With your driver’s license and SSN, a thief has what it takes to open direct payday loans or cash advances in your name.

Payday loan direct lenders may check credit and other financial details of the application, but they have no reason to suspect it’s fraud if this information checks out. The only way they’ll know if something’s fishy about the application is if you flag your credit report or put a freeze on your credit.

Freezing your credit means that your file is off-limits to any financial institution, making it so that payday loan direct lenders won’t be able to review or assess your credit report. Without this info, they can’t complete their underwriting process to issue any funds.

A freeze can prevent fraudsters from opening easy payday loans in your name. However, it does nothing to impact any payday loans an identity thief has already opened.

It’s also important to note that you won’t be able to take out genuine personal loans or lines of credit while this freeze is in place. A freeze stops all new activity on your credit file, even if you’re the one applying for funds.

Address Fraud in Your Report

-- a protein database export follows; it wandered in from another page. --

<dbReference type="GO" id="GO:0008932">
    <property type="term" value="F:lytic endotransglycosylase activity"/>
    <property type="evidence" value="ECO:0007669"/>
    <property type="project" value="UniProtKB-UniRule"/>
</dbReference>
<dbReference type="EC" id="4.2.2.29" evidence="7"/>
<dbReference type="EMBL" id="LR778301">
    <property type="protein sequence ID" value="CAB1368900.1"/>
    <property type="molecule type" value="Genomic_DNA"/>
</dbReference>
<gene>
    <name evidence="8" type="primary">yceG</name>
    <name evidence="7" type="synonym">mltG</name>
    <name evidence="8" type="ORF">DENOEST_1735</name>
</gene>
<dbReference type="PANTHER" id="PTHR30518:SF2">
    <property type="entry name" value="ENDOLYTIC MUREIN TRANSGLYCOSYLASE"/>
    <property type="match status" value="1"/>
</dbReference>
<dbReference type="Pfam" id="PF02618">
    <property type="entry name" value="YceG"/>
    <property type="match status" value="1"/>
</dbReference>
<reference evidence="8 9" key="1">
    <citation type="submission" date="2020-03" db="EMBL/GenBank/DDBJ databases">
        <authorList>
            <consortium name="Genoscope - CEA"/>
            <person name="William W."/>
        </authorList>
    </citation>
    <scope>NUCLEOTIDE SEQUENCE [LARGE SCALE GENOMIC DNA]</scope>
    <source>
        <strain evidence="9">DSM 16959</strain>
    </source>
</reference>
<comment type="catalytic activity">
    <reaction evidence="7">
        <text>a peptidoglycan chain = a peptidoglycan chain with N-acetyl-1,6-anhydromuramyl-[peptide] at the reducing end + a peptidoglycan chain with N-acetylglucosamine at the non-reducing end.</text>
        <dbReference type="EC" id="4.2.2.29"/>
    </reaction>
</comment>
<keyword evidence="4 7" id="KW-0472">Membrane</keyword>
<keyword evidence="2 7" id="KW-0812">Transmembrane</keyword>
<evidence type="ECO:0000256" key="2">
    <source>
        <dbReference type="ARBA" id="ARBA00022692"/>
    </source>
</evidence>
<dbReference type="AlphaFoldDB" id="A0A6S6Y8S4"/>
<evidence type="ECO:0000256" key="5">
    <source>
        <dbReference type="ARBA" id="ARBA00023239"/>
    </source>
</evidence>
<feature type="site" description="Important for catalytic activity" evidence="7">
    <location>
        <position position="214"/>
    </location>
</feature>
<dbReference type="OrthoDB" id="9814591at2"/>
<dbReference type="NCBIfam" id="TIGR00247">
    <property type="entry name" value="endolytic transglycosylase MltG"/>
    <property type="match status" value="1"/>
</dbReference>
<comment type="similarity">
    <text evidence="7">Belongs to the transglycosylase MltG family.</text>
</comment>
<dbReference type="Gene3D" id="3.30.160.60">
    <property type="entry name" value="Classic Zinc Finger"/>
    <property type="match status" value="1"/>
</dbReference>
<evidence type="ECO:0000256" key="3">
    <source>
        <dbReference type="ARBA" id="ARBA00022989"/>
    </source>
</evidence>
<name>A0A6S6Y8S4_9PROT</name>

If you find suspicious activity in your file, get in touch with the credit agency right away. Each of the major reporting agencies has an identity theft and fraud portal that makes it easy to dispute any payday loans or lines of credit you didn’t open.

Although the step-by-step process may be straightforward, it can take some time, so don’t expect to see your fraudulent accounts disappear overnight. According to the Fair Credit Reporting Act, it can take up to 30 days to see your dispute resolved.

Start Replacing Cards

Once you’ve contacted the appropriate authorities, it’s time to rebuild your wallet. In addition to your bank and credit card companies, you’ll want to talk to the DMV to re-issue your license.

You should also replace your SSN and birth certificate if they went missing, but this time, don’t put them back into your wallet.

These documents act as keys to your financial profile, so you’ll want to keep them in a safe place. Hide them with your passport and other confidential info where the wrong people won’t find them.

In fact, be a little more discerning about any card you put in your wallet. The less you have there, the less you have to worry about should your wallet go missing again.

Bottom Line

Losing your wallet or having it stolen is no picnic, but it’s not as dire a situation as you might think. As long as you follow this guide quickly, you can minimize your liability if a thief gets their hand on your financial info.

That said, it’s enough work that you won’t want to do it again any time soon. So, remember to limit how much you carry in your new wallet, and be more careful of where you leave it. These tips can save you a lot of grief in the future.

Image Source: BigStockPhoto.com (Licensed)